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5 things you should know about VPNs

Privacy and anonymity are now paramount online -- so what do you need to know about one tool available, VPNs, to stay safe?
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1 of 5 CNET

What is a VPN?

A virtual private network (VPN) is a group of computers connected remotely to share files and resources, most often through encrypted tunnels -- especially useful when VPNs connect over untrusted Internet connections. This allows for the same network sharing as a group of PCs over a local area network (LAN) while using private key "handshakes" between users and servers to authenticate sessions before encrypting communication channels. A VPN does not change the appearance of your browsing sessions -- unless the service is advertisement-based, but we'll get to that.

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2 of 5 Symantec

Who uses virtual private networks?

VPNs were most often used in the corporate realm to securely connect employees to business resources, files and networks. However, consumers wishing to improve their online privacy are more and more often turning to VPNs as a way to shield their online activities.

As they have become easy to setup -- and often cheap to subscribe to, if not free -- accessibility and popularity has increased. They are often used to avoid censorship barriers and website restrictions in surveillance-heavy countries not only in the West but in areas such as China.

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3 of 5 Charlie Osborne/ZDNet

VPNs are not infallible, but they can protect your privacy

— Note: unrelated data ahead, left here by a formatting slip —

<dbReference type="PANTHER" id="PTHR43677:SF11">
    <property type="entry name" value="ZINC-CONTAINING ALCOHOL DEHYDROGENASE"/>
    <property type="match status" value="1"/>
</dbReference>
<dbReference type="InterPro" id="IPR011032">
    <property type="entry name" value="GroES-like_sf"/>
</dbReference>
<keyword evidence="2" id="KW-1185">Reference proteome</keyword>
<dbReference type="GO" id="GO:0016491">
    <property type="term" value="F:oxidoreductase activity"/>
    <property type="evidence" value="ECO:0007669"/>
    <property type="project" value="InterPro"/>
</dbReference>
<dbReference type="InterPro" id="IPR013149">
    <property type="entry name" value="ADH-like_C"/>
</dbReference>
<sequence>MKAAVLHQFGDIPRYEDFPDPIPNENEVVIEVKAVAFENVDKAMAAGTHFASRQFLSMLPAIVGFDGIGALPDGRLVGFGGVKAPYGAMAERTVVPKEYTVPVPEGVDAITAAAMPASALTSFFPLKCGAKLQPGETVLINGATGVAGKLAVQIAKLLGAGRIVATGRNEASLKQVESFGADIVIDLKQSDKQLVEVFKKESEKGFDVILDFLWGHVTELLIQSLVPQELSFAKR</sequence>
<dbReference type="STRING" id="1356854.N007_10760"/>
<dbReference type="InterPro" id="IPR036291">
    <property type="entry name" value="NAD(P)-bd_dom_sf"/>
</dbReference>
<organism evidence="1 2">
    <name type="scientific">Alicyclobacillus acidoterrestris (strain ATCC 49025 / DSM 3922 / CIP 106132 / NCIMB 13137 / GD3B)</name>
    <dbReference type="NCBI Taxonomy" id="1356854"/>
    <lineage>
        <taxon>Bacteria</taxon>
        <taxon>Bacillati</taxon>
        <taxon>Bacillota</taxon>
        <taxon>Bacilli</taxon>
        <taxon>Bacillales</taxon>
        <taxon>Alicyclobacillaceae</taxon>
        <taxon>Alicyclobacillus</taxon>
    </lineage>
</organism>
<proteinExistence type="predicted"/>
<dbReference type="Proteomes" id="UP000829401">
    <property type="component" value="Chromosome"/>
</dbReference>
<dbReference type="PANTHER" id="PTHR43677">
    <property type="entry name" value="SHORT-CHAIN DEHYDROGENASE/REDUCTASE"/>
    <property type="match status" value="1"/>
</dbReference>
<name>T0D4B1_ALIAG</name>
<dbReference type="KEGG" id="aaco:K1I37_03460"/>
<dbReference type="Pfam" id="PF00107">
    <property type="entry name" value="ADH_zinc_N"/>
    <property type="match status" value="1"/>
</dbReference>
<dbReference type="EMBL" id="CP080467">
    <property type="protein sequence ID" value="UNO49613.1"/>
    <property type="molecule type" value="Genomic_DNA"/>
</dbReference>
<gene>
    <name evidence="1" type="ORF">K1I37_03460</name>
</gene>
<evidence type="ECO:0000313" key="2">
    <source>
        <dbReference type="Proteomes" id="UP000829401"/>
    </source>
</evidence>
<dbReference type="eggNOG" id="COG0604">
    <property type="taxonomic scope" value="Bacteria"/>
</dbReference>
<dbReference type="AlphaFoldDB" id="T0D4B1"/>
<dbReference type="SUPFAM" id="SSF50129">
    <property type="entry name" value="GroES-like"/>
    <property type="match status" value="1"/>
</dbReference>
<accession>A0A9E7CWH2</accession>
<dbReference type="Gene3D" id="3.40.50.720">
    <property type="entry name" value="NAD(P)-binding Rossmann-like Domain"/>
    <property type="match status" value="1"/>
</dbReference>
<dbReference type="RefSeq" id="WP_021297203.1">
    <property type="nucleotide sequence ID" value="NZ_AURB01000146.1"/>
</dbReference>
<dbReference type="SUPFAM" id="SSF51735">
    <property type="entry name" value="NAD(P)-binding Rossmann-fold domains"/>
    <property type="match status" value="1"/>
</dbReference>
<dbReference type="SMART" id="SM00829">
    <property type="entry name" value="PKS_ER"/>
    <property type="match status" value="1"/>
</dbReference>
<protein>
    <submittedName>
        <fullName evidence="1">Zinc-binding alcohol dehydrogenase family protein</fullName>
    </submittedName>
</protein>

VPNs are only one piece of the puzzle when it comes to protecting yourself online. You should still use antivirus software and HTTPS whenever possible, and do your research before signing up -- some VPN providers will log your data (which removes the entire point of an anonymizing service) and with any online service, there may be security vulnerabilities which place you at risk. Keep an eye on your provider and any news related to these types of issues.

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4 of 5 Symantec

Why should I use a VPN?

The most important reason is for the security and encryption added to your Internet connection and the web. Any data you send or receive is encrypted, making it a lot harder for anyone watching your activity to track you and what you visit.

In addition, a VPN can change where you appear to be logging in from -- removing blocks to geolocation-restricted content for you, such as a UK citizen who pays for a TV license wishing to access the BBC abroad, for example. If you're using a public Wi-Fi network, a VPN is a must to protect yourself and your connection.

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5 of 5 Charlie Osborne/ZDNet

VPNs are not created equally. Which should I choose?

Free and subscription models are available, but what's the difference? It depends on the provider, but "freemium" models -- offering a free service in return for displaying adverts or data collection -- is common. If you're happy to subscribe -- which can be anything from a few dollars a month upwards -- there are many options on the market. After testing a bunch of VPN services, I would personally recommend TorGuard for downloading and CyberGhost as a free option. If you're interested in researching others, click here for an extensive TorrentFreak list of VPN services and how they operate.

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